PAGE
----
As 2020 draws to a close, most will remember the year as one defined by sacrifice and loss.
In the 347 days since the first reported case in the United States, the new coronavirus officially called SARS-CoV-2 flourished and became one of the textbook disasters of modern history. Over casualties, the country mourns the equivalent of the September 11 death toll each day, and is expected to do so for months. In all, 1 in 1,000 Americans has died, with a heavier burden on the elderly and people of color.
Among developed nations, the US stands out after a year marked by virus denial, conspiracy, masked politicization and disregard for the rules, even at the highest levels of government. Shares hit record highs as millions lost jobs. Even as vaccines are quickly shipped by truck and plane to the most vulnerable, America’s hospitals are getting busier by the day.
“I’ve never seen anything like this, more than 2,000 people dying on a daily basis,” said Catherine Kennedy, a 40-year-old RN who works at Kaiser Permanente Roseville Medical Center in California. “It has taken its price.”
In less than a year, the coronavirus became a historically deadly catastrophe in the United States.
On Wednesday, the US reported 225,671 new cases, raising the moving average to 178,740 and setting the year to close with more than 19 million cumulative cases, or roughly one in every 20 Americans.
Data for the holiday season is hurt by a slowdown in testing and reporting, but more broadly, the numbers likely underestimate the number of cases. In one study, fewer than 10% of patients had been diagnosed with antibodies published in The Lancet in September.
The death toll, officially over 340,000, is similarly underestimated. Some 299,028 excess deaths occurred from late January to early October in the US, which are more than the expected total as calculated by statistical models. Two-thirds of them are likely attributable to covid-19, although they are not counted in the official number, according to the US Centers for Disease Control and Prevention.
New York City lost its first resident to COVID on March 14, 2020; its total toll is more than 25,000. Mayor Bill de Blasio said Thursday that March 14, 2021 will be a day of remembrance.
“2020 is going to go down in history as one of our saddest and most difficult years, possibly the most difficult year in the history of New York City,” he said.
The virus spread across the United States as contaminated water, showing up first in the Pacific Northwest, then the Northeast, South and West before a Midwest deluge that brought rural hospitals to their breaking points. Since November, nearly every state has broken single-day case records.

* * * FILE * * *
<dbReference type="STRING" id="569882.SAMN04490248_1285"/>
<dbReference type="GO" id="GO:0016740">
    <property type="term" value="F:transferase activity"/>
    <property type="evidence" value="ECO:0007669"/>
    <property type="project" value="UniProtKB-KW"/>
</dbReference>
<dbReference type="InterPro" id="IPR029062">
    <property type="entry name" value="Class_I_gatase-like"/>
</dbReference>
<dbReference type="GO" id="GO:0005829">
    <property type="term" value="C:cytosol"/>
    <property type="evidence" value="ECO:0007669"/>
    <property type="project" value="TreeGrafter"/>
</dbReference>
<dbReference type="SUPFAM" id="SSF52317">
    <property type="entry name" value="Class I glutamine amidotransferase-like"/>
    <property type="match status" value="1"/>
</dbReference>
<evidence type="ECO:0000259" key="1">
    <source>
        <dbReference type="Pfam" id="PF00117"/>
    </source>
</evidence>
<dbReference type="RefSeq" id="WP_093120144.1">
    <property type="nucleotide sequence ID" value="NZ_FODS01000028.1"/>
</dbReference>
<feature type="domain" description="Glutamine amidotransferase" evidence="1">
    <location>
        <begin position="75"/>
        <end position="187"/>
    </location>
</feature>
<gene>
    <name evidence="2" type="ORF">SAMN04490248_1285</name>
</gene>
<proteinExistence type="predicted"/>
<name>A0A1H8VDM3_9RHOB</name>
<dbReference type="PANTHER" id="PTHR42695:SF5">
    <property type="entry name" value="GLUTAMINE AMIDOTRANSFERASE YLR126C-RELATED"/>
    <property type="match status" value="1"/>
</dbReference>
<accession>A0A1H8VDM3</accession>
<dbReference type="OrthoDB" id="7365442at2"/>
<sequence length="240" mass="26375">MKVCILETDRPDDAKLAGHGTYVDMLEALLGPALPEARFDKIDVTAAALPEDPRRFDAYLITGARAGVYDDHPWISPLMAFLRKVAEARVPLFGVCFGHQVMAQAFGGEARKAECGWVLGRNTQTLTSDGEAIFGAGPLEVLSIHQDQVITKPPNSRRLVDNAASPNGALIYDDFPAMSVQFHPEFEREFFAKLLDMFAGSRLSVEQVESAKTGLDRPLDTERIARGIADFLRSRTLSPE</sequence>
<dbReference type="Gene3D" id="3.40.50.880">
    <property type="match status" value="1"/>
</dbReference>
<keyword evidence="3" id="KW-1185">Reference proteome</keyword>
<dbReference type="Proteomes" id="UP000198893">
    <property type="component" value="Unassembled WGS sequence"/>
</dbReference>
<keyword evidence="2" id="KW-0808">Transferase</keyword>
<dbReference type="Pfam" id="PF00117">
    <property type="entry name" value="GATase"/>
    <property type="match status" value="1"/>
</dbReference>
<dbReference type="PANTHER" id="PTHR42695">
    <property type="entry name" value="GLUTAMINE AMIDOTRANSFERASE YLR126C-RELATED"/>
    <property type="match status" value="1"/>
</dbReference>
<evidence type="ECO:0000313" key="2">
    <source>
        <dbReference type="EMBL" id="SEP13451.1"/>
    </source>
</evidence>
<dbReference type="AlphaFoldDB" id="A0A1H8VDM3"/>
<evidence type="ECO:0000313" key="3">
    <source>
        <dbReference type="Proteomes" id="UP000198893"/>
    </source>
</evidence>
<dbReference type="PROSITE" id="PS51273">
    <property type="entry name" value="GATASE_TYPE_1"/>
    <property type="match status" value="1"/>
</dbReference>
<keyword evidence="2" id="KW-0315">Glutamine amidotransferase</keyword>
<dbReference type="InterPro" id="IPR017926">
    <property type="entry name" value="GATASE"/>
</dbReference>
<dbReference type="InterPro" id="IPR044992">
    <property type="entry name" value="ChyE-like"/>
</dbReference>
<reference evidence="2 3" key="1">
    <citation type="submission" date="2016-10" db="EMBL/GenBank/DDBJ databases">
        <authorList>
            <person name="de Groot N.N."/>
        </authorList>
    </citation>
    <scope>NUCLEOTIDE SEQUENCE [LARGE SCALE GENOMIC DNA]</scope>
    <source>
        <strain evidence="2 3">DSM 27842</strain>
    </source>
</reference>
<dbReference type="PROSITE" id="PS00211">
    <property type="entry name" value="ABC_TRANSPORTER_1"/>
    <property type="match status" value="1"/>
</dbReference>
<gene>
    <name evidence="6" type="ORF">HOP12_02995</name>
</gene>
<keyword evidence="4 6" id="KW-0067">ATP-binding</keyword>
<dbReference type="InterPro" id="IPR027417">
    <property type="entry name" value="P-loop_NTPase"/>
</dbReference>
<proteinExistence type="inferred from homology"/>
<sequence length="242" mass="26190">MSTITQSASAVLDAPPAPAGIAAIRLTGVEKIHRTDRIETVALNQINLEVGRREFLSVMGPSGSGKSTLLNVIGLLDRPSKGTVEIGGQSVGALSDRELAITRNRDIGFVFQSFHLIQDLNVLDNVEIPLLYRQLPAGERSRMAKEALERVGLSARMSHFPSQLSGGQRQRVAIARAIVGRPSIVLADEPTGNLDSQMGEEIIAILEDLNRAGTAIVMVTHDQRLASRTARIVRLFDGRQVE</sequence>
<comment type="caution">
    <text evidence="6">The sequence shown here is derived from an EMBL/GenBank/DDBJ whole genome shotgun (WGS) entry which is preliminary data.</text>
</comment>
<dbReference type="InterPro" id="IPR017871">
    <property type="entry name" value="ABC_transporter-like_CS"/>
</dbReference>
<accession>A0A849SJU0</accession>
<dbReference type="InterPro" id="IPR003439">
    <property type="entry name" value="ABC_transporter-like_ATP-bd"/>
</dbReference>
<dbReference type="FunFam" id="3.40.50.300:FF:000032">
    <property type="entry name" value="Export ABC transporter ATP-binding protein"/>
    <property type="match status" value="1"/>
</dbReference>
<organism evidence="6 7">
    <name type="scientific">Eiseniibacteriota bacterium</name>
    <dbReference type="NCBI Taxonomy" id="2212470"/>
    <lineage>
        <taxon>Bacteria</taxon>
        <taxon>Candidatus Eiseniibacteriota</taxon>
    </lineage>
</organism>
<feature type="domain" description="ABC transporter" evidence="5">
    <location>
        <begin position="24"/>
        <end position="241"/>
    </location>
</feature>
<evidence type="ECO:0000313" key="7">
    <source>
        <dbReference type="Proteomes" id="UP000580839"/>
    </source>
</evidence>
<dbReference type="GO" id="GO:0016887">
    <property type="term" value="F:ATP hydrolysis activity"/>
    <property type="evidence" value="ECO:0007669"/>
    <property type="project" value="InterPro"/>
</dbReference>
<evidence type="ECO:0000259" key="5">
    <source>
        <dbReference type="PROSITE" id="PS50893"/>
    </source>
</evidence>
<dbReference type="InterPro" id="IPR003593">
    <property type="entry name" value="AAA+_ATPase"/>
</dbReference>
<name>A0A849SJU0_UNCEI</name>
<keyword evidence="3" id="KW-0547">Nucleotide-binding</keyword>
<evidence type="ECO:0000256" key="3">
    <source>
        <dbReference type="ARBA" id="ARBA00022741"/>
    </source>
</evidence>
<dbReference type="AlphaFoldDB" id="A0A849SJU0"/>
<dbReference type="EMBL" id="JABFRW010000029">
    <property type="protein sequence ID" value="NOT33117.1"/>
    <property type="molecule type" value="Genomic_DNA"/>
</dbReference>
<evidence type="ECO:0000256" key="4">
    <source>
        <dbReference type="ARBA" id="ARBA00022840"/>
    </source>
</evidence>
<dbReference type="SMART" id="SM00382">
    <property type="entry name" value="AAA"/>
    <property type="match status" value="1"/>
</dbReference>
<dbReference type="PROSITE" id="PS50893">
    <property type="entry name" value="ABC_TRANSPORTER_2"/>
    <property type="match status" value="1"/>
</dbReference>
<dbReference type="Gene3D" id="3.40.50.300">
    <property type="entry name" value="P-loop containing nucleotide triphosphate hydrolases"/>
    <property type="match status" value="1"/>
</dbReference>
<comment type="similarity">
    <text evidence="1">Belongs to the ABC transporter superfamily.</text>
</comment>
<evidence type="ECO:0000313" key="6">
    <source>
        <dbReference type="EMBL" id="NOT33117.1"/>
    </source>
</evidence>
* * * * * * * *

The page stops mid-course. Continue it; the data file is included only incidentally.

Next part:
New York City on Wednesday reported a seven-day average positivity rate close to 8%, the highest in more than seven months. California posted a daily record for deaths on Tuesday, and Governor Gavin Newsom said the highly transmissible new British variant had been detected in a patient in Southern California.
The relentless pace of infection, more than 100,000 a day since early November, has weighed on the country’s health workforce.
Kennedy Hospital, northeast of Sacramento, is experiencing a surge. The capacity is 166 beds, but there are 244 in use, thanks to a hodgepodge of short-term fixes: cramming multiple patients into private rooms and turning underused parts of the building into covid intensive care units.
Like many in her role, Kennedy is reusing the rare N95 masks and volunteers for shifts outside of her normal work in the neonatal ICU. You are concerned about the impact on the new cohort of nurses and have seen colleagues take stress leave or early retirement.
“We are the richest nation in the world and there is absolutely no reason why that should be,” said Kennedy, who is also president of her state’s nursing association. “The current administration failed the people.”
Although treatments have improved and some states have reported that patients generally stay in hospitals for shorter periods, recent waves shifted needs from urban centers to more rural areas, where resources are scarce. Covid-19 has killed a higher proportion of Americans in rural areas than anywhere else, according to the CDC.
In doing so, the virus exposed the ways in which the world’s most expensive healthcare industry has struggled to care for victims. The United States spends 17% of its GDP on health care, the most of any major economy, twice the average of the Organization for Economic Cooperation and Development nations, and a total of 42% of global spending, according to the Organization. World Health. A recent study estimated that the impact of the pandemic will reduce life expectancy at birth in the United States by more than a year.
“I didn’t expect the United States to do it as shamefully as it has,” said Stephen Bezruchka, an associate professor at the University of Washington School of Public Health, who said the country’s high level of inequality and state and federal policies Disconnected have been the main drivers of their failures. “To be honest, I was amazed.”